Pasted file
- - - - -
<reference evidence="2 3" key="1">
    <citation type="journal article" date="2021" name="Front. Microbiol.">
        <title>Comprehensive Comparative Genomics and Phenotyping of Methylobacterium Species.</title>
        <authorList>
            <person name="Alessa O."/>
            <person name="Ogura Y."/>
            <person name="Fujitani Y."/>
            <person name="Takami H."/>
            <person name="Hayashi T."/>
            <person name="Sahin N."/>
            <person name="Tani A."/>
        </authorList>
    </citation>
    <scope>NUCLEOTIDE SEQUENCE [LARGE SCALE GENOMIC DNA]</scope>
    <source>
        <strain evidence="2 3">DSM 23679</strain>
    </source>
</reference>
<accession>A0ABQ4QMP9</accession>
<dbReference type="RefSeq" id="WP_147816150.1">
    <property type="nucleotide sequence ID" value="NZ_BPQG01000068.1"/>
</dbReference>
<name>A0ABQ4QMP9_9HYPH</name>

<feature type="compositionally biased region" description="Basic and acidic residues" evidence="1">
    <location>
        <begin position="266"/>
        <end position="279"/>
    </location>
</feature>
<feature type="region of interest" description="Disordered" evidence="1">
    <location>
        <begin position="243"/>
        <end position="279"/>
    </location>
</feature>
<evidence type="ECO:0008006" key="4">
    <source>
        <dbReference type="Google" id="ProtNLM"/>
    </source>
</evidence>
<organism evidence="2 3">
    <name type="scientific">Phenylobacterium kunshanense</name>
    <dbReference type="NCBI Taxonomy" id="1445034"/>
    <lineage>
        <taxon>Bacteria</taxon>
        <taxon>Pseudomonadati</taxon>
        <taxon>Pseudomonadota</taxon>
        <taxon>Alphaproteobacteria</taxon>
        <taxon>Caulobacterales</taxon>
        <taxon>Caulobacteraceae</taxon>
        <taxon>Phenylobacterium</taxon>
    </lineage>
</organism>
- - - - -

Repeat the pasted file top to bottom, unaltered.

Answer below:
<reference evidence="2 3" key="1">
    <citation type="journal article" date="2021" name="Front. Microbiol.">
        <title>Comprehensive Comparative Genomics and Phenotyping of Methylobacterium Species.</title>
        <authorList>
            <person name="Alessa O."/>
            <person name="Ogura Y."/>
            <person name="Fujitani Y."/>
            <person name="Takami H."/>
            <person name="Hayashi T."/>
            <person name="Sahin N."/>
            <person name="Tani A."/>
        </authorList>
    </citation>
    <scope>NUCLEOTIDE SEQUENCE [LARGE SCALE GENOMIC DNA]</scope>
    <source>
        <strain evidence="2 3">DSM 23679</strain>
    </source>
</reference>
<accession>A0ABQ4QMP9</accession>
<dbReference type="RefSeq" id="WP_147816150.1">
    <property type="nucleotide sequence ID" value="NZ_BPQG01000068.1"/>
</dbReference>
<name>A0ABQ4QMP9_9HYPH</name>

<feature type="compositionally biased region" description="Basic and acidic residues" evidence="1">
    <location>
        <begin position="266"/>
        <end position="279"/>
    </location>
</feature>
<feature type="region of interest" description="Disordered" evidence="1">
    <location>
        <begin position="243"/>
        <end position="279"/>
    </location>
</feature>
<evidence type="ECO:0008006" key="4">
    <source>
        <dbReference type="Google" id="ProtNLM"/>
    </source>
</evidence>
<organism evidence="2 3">
    <name type="scientific">Phenylobacterium kunshanense</name>
    <dbReference type="NCBI Taxonomy" id="1445034"/>
    <lineage>
        <taxon>Bacteria</taxon>
        <taxon>Pseudomonadati</taxon>
        <taxon>Pseudomonadota</taxon>
        <taxon>Alphaproteobacteria</taxon>
        <taxon>Caulobacterales</taxon>
        <taxon>Caulobacteraceae</taxon>
        <taxon>Phenylobacterium</taxon>
    </lineage>
</organism>